NORTHERN RHODE ISLAND – Districts across the state are opting out of plans to reopen facilities next month, but many northern Rhode Island school departments remain on course for at least partial in-person learning in September.
North Smithfield Supt. Michael St. Jean has recommended a plan that will see students in grades K-12 attend schools two days each week, with three days of distance learning.
“At this time, we firmly believe that some in-person learning is preferable to none,” noted St. Jean in a letter to families.
St. Jean is not alone in the assessment. Schools in northern Rhode Island still on track for at least partial reopening on Monday, Sept. 14 if Gov. Gina Raimondo gives the go-ahead include Lincoln, Cumberland, Smithfield and Foster-Glocester.
The Woonsocket School District was among eight across the state to sign a letter this week to the governor stating that they don’t have time to create a plan for in-person instruction. Raimondo is expected to announce Rhode Island’s official plan on Monday, Aug. 31.
“Our top priority is bringing back students and staff in an environment that is safe, inviting, and nurturing for all,” the letter stated. “However, it has become clear over the last number of weeks that we may not be able to open schools in a way that keeps all our students, families, staff, and community members safe.”
The school districts of Coventry, Cranston, Johnston, Lincoln, Pawtucket, West Warwick and Warwick also signed the letter, noting that they are not able to meet safety standards aimed at curbing the spread of COVID-19.
In Burrillville, Supt. Michael Sollitto announced last week that he would be recommending a fully remote learning plan. But at a School Committee meeting held on Tuesday, Aug. 25, board members delayed a final vote on the plan until next week.
“There some concern that if we move to a full distance learning model prior to the governor’s announcement, which is scheduled for next Monday, we may be opening ourselves up to possible legal action from advocacy groups,” said Sollitto. “We would not be supported by RIDE in those cases.”
The superintendent noted that he’s also concerned state and federal aid to Burrillville schools could be withheld if the district didn’t comply, particularly if the governor issues an executive order on reopening, putting the town in direct non-compliance.
Caroline Fox, president of the Class of 2021 weighed in Tuesday with the student perspective with a case for reopening.
“The entire college application process is going to be practically impossible virtually,” Fox said. “I feel we will not be getting the real help from our teachers through virtual learning.”
Fox also pointed to the students’ struggles with virtual learning.
“It is difficult to learn through a computer screen and it is difficult to grasp concepts without in-person help,” she said.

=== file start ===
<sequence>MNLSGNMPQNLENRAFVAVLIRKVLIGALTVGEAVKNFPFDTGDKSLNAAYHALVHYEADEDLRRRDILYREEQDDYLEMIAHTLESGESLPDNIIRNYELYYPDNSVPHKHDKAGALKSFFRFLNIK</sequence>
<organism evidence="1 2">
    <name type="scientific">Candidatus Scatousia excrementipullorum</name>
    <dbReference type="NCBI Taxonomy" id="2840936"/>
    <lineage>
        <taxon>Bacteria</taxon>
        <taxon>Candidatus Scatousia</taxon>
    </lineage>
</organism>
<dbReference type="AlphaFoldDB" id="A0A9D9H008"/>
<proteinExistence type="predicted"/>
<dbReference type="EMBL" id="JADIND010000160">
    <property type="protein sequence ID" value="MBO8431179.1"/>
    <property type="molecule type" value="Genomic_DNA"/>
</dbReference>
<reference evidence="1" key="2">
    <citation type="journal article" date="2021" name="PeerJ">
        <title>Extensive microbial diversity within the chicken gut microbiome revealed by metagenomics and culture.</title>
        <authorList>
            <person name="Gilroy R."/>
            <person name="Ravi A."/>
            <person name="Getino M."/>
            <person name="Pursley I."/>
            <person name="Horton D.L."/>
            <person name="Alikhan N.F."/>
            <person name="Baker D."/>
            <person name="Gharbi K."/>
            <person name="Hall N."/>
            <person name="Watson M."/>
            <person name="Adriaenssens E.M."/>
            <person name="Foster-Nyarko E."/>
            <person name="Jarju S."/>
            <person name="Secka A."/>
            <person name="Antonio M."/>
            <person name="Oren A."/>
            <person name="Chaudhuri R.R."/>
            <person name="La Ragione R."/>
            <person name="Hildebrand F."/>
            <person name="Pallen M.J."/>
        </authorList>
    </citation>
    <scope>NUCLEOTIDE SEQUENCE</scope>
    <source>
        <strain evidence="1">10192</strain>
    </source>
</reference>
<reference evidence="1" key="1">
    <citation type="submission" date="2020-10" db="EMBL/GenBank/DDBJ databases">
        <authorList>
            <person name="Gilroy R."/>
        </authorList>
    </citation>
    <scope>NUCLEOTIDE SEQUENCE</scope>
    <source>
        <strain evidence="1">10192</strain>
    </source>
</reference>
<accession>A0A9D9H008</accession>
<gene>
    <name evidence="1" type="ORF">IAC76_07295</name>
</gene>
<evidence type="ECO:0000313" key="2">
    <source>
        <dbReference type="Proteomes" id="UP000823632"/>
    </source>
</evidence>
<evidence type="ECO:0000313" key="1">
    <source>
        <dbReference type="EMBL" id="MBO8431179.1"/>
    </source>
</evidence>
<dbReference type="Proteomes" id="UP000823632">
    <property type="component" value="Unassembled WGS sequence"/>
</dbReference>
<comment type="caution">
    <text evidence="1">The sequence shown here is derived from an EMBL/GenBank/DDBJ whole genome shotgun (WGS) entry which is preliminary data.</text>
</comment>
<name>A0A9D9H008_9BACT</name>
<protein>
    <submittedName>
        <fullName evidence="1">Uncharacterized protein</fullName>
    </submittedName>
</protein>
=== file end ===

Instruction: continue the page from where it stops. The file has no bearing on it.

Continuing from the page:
The Burrillville School Committee will meet again on Tuesday, Sept. 1 for a final vote following the state announcement.
Rhode Island Commissioner of Education Angélica Infante-Green had plans to host Rhode Island Department of Health Director Nicole Alexander-Scott and RIDOH Medical Director Jim McDonald for a family-focused Facebook Live forum on reopening schools on Thursday, Aug. 27 at 3 p.m. Those who wish to watch the forum live or after the event can view it here.
The districts concerned – or outright opposed – to reopening this fall cite issues such as maintaining proper distance between students, transportation, and an inability to meet staffing needs in classrooms. Further complicating the issue is the continued lack of a fiscal plan from the state legislature, leaving districts with little guidance on how the recommended safety measures will be funded.
“This has been something we’ve struggled and wrestled with daily,” said Sollitto. “It’s been a difficult, difficult decision.”
Sollitto noted his tentative aim is to have special needs students return first, with the remaining students primarily on remote model through January, but there is still a chance the district may offer some in-person instruction.
“We’re going to take one last look at everything,” said Sollitto. “It’s a real possibility that next week I’ll be in front on you saying ‘sorry, we can’t.'”
If the School Committee in North Smithfield ultimately approves St. Jean’s recommendation, the limited schedule would also see school days reduced by 45 minutes. Plans anticipate that 20 percent of the district’s students will choose the full distance learning option, making space for those who opt for some time in the classroom.
“We want schools to be open and social, less restrictive and prison-like, which will be difficult to achieve under a full in-person model,” St. Jean noted.
The recommendation in North Smithfield would see students divided alphabetically into two “cohorts.” Currently, the district is in the process of preparing facilities with proper ventilation and sanitary measures, from cases of latex gloves and disinfectant sprayers, to face shields for teachers.
“Our teachers and staff desperately want to reopen and welcome all students back, but given budgetary constraints, restrictions in bussing and gatherings, taking extra health and safety precautions, accommodating the mix of in-person and distance learning needs, everything this year will be a balancing act like we have never seen before,” St. Jean said.